Aaaaah - Woody, Buzz and the guys are back... what's not to like?
It has great goodies and baddies, it made me laugh and cry, it's got Tom Hanks in it and we cracked open some easter eggs for the occasion. I don't think it was ever going to be a duff film. My only (tiny) criticism is that it definitely stretched the 'Andy's toys' plot-line as far as it could possibly go and I am pleased they closed it down at the end. In a good, disney-ish way of course.
Postscript - today I saw a little boy with a Woody toy with his own name under Woody's boot (Will). Made me smile :-)
This film was a bit of a mystery. I had never really heard of it and the box it comes in has nothing at all on it other than pictures. No summary, no reviews, no ratings, no nothing. I have tried to resist googling the films on the Empire 2010 list to avoid getting inundated by opinions.
I can only assume the film producers quite like this, judging by the blankness of the box, so I'll try not to give too much away. I think I can, however, safely say that this is a very English film albeit from a particular cultural viewpoint. It is has some great moments of humour and some fantastic comic characters. It is very clearly not a comedy by genre though, and I had several moments of proper disbelief when it wandered, with apparent ease, into some really high impact scenes.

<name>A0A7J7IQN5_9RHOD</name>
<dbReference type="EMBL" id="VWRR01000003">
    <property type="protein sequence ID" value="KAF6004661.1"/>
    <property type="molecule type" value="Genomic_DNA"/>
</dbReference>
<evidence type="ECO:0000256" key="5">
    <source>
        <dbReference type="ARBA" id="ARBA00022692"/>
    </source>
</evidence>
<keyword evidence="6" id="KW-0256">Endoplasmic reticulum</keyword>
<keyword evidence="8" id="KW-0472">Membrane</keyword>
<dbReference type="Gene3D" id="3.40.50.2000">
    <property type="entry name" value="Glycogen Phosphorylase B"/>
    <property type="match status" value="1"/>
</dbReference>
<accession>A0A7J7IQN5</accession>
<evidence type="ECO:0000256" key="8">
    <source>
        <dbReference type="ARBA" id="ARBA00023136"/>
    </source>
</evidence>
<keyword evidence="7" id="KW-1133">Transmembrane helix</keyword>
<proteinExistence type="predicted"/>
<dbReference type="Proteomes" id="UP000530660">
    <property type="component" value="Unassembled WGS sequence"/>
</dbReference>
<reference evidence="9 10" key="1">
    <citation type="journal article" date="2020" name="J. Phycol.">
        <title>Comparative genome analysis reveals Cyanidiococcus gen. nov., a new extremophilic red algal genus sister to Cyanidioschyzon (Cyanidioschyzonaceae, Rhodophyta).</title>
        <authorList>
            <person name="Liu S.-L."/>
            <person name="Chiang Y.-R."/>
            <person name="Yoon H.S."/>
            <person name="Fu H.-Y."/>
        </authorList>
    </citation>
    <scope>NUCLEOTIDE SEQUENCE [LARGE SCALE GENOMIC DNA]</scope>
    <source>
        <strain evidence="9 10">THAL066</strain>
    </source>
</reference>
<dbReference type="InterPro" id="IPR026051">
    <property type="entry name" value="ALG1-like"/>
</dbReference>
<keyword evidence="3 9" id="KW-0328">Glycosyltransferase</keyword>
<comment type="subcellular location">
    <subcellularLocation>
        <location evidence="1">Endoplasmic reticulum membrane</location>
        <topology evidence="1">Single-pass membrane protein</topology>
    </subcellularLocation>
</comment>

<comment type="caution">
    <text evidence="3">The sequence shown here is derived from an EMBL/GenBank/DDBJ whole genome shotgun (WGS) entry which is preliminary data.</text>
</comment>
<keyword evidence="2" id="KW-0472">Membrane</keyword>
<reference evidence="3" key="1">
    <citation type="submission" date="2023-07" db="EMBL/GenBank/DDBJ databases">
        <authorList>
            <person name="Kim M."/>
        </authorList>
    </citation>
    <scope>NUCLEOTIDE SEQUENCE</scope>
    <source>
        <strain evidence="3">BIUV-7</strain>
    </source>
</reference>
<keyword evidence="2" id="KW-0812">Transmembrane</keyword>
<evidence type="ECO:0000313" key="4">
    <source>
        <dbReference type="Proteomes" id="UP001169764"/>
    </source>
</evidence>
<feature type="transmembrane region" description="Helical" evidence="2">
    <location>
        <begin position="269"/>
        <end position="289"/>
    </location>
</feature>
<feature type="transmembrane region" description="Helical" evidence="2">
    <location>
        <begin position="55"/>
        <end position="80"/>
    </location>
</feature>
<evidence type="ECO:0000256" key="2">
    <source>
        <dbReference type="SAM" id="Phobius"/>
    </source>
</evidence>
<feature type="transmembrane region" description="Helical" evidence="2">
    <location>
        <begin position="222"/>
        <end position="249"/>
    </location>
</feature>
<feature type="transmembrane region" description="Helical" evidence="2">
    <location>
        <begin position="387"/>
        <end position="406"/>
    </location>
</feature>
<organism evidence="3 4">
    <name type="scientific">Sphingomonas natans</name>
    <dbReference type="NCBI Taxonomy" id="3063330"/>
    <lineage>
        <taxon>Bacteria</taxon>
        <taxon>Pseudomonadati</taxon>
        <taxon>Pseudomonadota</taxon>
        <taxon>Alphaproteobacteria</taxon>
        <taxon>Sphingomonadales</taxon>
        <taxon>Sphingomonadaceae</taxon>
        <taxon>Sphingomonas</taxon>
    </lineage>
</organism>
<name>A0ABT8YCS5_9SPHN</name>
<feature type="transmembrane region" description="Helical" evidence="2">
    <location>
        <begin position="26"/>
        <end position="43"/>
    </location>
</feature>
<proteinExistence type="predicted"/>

It is quite a serious film in hindsight. You may have noticed that I went to the Islamic Centre at UEA recently which was scarily timely. It's fair to say that I have learnt a lot.
Well, it does.
While this film does sometimes stray a bit too far into parodying other films, it is also a great film in its own right. I think it definitely needs watching again as there is lots that I didn't catch or that I missed while munching mini eggs.
The violence in it is very memorable, in fact it surprised me on a number of occasions. Thinking about it now, that is probably because it swings from having roots in Scott Pilgrim and Nacho Libre (kind of) and makes you think it is child friendly, then swings to Tarantino style fight scenes with no change of pace. It is a great film - I'd recommend.